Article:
“I’m just excited that I don’t have to worry about the (arbitration) process any longer. Baseball has a business side to it when it comes to dollars and cents. That’s not why I play. Not what I want to discuss when I’m trying to prepare for a season and to help the team get to the playoffs….

“For me it clears things up, as far as not being concerned about what’s going to happen with arbitration this year or next year. I know I have a job to do and I know what I mean to the team in the clubhouse and being on the field.”

Fredi Gonzalez: “I think it’s got to take that pressure off. I think all these guys, early in their career they’re playing for a contract, or they’re playing for longevity, playing to help their families out. And now, for the most part they don’t have to worry about that. They just have to go out and pitch or play and have fun like we used to do when we played for a hamburger and a coke. So I think it takes that pressure of their mind.”

• Here's a great one from My Morning Jacket, which you can hear by clicking here.

“REMNANTS” by My Morning Jacket

Artifacts of love

Will I meet the designer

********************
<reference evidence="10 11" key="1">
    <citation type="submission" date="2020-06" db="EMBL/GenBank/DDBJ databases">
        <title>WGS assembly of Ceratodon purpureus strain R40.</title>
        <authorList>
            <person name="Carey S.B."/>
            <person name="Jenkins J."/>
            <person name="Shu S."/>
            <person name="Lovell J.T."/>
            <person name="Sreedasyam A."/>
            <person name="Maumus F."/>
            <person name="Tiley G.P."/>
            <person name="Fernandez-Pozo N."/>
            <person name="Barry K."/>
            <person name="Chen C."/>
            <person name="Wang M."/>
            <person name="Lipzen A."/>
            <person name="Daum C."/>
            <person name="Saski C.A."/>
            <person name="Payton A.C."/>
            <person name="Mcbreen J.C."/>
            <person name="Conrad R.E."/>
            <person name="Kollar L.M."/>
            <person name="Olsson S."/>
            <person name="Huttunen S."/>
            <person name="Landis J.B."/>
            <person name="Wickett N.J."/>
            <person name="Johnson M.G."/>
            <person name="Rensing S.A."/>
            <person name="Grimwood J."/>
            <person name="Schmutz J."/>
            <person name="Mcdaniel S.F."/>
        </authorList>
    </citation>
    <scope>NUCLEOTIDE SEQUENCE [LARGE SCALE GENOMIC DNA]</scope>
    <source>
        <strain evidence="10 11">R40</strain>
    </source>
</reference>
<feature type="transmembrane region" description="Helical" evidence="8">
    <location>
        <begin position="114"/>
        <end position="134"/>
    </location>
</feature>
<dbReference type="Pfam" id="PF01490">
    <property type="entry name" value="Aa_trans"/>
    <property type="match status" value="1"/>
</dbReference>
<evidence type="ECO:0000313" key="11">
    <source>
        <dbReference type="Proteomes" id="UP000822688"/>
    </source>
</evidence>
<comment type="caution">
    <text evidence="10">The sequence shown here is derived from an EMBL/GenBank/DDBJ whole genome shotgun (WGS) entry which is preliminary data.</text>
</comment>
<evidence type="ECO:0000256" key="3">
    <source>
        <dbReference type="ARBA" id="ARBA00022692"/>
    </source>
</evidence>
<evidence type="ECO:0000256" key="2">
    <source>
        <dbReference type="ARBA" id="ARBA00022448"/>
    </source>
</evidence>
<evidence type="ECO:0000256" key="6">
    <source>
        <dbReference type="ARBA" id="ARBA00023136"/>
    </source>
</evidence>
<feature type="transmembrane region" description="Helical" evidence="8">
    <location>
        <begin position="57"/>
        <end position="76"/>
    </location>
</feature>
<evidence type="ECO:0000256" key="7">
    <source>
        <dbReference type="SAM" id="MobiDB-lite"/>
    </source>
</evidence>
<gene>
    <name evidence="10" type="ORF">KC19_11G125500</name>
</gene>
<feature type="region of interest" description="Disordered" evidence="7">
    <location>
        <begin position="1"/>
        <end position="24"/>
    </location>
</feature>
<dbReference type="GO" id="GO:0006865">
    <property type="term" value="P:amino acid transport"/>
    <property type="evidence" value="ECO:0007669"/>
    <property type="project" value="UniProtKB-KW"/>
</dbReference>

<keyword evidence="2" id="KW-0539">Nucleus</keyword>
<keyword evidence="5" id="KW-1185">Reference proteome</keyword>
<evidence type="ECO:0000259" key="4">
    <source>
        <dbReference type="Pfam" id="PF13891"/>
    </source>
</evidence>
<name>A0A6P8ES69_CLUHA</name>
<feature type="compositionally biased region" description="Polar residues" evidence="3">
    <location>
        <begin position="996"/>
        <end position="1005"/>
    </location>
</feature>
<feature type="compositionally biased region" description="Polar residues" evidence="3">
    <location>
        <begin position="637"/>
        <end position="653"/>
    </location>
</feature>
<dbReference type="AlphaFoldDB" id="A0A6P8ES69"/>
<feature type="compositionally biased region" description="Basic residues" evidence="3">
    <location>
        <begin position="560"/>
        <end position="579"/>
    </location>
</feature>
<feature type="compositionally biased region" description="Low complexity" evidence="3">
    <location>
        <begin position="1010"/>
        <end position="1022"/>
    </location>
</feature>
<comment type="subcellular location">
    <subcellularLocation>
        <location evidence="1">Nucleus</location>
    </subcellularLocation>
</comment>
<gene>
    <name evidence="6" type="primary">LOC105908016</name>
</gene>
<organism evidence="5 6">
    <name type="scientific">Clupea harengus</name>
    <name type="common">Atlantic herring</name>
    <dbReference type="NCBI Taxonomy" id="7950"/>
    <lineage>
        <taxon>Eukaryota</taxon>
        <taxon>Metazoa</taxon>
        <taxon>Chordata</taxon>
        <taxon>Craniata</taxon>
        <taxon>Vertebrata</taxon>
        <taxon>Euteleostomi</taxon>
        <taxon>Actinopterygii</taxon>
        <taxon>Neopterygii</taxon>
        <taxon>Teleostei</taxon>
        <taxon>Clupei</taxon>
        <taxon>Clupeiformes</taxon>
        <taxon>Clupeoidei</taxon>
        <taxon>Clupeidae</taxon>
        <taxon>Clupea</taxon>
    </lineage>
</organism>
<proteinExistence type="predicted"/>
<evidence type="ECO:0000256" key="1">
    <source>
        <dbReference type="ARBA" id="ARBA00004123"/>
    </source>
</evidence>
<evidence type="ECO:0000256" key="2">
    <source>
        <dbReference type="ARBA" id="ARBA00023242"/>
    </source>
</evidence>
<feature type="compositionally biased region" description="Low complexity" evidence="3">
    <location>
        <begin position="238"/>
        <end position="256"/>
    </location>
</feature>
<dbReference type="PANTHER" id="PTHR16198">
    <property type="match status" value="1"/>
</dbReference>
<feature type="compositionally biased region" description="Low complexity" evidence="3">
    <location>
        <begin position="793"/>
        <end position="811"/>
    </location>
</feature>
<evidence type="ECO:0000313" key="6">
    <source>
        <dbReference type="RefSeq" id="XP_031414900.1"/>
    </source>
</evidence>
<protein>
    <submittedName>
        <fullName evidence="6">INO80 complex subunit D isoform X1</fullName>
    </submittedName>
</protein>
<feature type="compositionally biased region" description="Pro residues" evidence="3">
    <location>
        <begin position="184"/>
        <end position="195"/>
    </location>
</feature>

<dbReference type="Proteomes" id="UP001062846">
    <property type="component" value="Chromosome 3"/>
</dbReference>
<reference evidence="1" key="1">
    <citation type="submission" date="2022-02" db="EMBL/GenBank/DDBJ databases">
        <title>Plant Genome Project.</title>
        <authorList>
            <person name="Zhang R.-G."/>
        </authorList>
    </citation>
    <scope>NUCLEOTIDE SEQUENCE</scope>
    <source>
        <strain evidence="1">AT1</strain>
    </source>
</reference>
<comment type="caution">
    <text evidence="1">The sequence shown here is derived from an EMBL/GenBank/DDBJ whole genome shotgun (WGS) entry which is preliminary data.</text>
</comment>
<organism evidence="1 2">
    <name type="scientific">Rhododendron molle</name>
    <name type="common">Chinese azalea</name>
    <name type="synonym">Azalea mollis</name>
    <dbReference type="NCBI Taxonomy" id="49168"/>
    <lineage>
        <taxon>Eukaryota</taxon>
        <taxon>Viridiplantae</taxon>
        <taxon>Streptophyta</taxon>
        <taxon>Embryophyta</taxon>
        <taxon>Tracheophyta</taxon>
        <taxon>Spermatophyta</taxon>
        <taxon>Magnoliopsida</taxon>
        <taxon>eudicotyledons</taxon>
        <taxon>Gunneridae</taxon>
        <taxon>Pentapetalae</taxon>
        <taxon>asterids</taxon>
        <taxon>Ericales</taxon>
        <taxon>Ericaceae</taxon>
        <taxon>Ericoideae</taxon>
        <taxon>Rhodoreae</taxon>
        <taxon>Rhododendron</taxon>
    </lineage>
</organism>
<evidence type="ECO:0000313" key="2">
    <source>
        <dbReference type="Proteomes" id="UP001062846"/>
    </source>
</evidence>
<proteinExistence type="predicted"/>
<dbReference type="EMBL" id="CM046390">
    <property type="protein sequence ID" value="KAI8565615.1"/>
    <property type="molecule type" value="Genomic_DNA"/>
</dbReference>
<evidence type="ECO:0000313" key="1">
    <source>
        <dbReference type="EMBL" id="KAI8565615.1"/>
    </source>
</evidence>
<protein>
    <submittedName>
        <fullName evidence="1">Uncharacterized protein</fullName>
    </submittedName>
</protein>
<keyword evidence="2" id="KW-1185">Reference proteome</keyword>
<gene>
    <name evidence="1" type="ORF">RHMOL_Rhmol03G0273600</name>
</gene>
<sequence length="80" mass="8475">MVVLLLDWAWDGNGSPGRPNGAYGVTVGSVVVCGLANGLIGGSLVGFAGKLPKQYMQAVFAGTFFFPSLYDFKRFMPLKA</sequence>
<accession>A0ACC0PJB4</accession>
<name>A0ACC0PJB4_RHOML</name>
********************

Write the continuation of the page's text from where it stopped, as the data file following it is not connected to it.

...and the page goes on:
What will he dream up?

Remnants of the empire

Gravity awake

What's held down to the ground

Next round goes into space

Raising up the empire

Innocence and faith

What will hold you up

And what will stand in your way, way?

Then I saw a new Heaven

Formed in the bleeding light of dusk

All souls, all faiths

Always we were one

Raise a bayonet in the dark

For all the human race

Watch out, watch out, watch out, watch out

You can go my same way

Taking out the empire

Watching from afar

It's not too late, never too late

To make our new fate

Then I saw a new Heaven

Formed in the bleeding light of dusk

Then I saw a new Heaven

Formed in the bleeding light of dusk

All souls, all faiths

Always we were one, ow!  

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About the Author

David O'Brien has covered the Atlanta Braves for The Atlanta Journal-Constitution since 2002.